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A Portrait in Design

Restaurant Architect Adam Tihany Captures Personality in His Work, Redefining the Spaces in Which We Live
Mervyn Rothstein
From the Print Edition:
John Travolta, Jan/Feb 99

(continued from page 1)

Vongerichten says that Tihany "immediately understood my philosophy, who I am, my style. He has a restaurant of his own, and he knows what a restaurant needs. He didn't come in and say, 'This is what I'm going to do for you.' "

For Remi, the designer's own restaurant, which he opened more than a decade ago in Manhattan with co-owner Francesco Antonucci, Tihany created a strikingly long and narrow space of cherrywood, maple and mahogany, with a brightly colored 120-foot-long Venetian mural and wooden flying-buttress arches that curve gracefully, offering diners the illusion of floating under a bridge in a gondola on the Grand Canal. Remi, which in Italian means "oars," resembles more than anything a boat. It now has an offspring in Santa Monica, California.

"The secret of designing a restaurant is not to get people in there the first time but to get them to come back," Tihany says. He and Antonucci have certainly achieved that--Remi is grossing more than $8 million a year.

Owning a restaurant, Tihany says, has made him a better, more knowledgeable designer. "Most designers focus on the dining area, the appearance of the front of the restaurant," he says. "But in truth the relationship between the front and the back of the restaurant is the key to a restaurant's success. Function matters. Are the service stations in the right position? Are they big enough?"

Tihany's office is set up to begin gauging his clients' needs as soon as they enter. "To me, a comfortable chair in a restaurant is of paramount importance," he says. "So we sprinkle some prototypes here and there, and when we do presentations the clients sit in them and I watch to see whether they are comfortable. Afterward, I ask them how the chair was. And if they remember, the chair is wrong. If they say, 'What chair?,' that means they were totally comfortable."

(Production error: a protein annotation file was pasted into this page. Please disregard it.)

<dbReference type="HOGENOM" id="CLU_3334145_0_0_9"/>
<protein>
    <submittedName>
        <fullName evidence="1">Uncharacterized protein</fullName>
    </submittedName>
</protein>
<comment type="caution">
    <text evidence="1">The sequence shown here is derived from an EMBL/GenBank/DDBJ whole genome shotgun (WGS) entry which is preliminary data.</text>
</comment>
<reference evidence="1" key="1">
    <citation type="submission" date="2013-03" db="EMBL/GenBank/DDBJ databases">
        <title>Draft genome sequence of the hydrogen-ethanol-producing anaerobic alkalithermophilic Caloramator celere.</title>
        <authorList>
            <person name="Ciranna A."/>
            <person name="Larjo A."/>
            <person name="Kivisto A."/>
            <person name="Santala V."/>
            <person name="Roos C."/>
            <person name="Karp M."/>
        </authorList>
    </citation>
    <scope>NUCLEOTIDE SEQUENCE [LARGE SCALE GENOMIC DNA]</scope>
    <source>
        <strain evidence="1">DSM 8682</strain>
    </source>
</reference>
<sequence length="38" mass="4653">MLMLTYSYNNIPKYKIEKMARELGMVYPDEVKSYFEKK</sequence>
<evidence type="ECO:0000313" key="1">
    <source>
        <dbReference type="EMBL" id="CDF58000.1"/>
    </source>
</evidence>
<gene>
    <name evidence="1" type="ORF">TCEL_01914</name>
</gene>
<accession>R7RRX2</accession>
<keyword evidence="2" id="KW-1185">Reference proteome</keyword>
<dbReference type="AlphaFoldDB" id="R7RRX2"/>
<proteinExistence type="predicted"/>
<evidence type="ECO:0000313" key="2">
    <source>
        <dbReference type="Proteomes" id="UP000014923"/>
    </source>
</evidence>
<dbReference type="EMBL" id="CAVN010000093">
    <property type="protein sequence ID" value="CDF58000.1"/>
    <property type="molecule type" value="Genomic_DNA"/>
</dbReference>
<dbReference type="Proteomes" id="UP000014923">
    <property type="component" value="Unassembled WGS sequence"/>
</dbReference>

The chairs, he says, illustrate the one factor he believes unites everything he does. "It's a feeling of comfort, of ease, of relaxation," he says. "When people are in a restaurant I design, I want them to smile."

The designs for the new Time Hotel and the renovated King David Hotel are as different from each other as are Le Cirque and Jean Georges, and yet they both have as their goal that comfort, that ease.

"The design of the Time Hotel has a very specific philosophical theme," says Tihany, a design that reflects the trend in boutique hotels like the all-white Delano, in Miami Beach, and the Vermeer-themed Paramount, in Manhattan, hotels that give their guests unique and thought-provoking esthetic experiences. "I found some interesting books on color theory, and out of those I created the concept for the hotel. The rooms are very neutral, except for one splash of color, usually in the bedspreads and the headboards--red or blue or green or yellow or orange. In the room is a booklet with excerpts from the books' essays that connect you to the color via literature and philosophy. There is a fruit dish with fruit that has the same color of the room, so you can taste the color. In the bathroom, the amenities--the soap and the scent--are also related to the color, so you can bathe in it and smell it." He envisions guests returning to the hotel and saying "they want to experience yellow, or live orange, or feel the tranquillity of blue. When they make a reservation they can request a specific color."

The King David, on the other hand, was a renovation of a once-majestic and formal hotel that had lost its luster. "The mission was to restore it to its old days of glory. People when they come to the King David expect to stay at a hotel that hosted the great statesmen of the world, presidents and prime ministers; they expect a certain magisterial feeling," Tihany says. "My mission was to recreate this perception, but at the same time ground the hotel in Jerusalem. Not only the physical location but the design itself pays homage to the city--the architecture, the colors, the history."

The King David project also has a special meaning to Tihany. "It's the project of a lifetime," he says. "It's like restoring the Wailing Wall. I grew up there, so to come back as an accomplished professional and work on something of such importance is a wonderful feeling."

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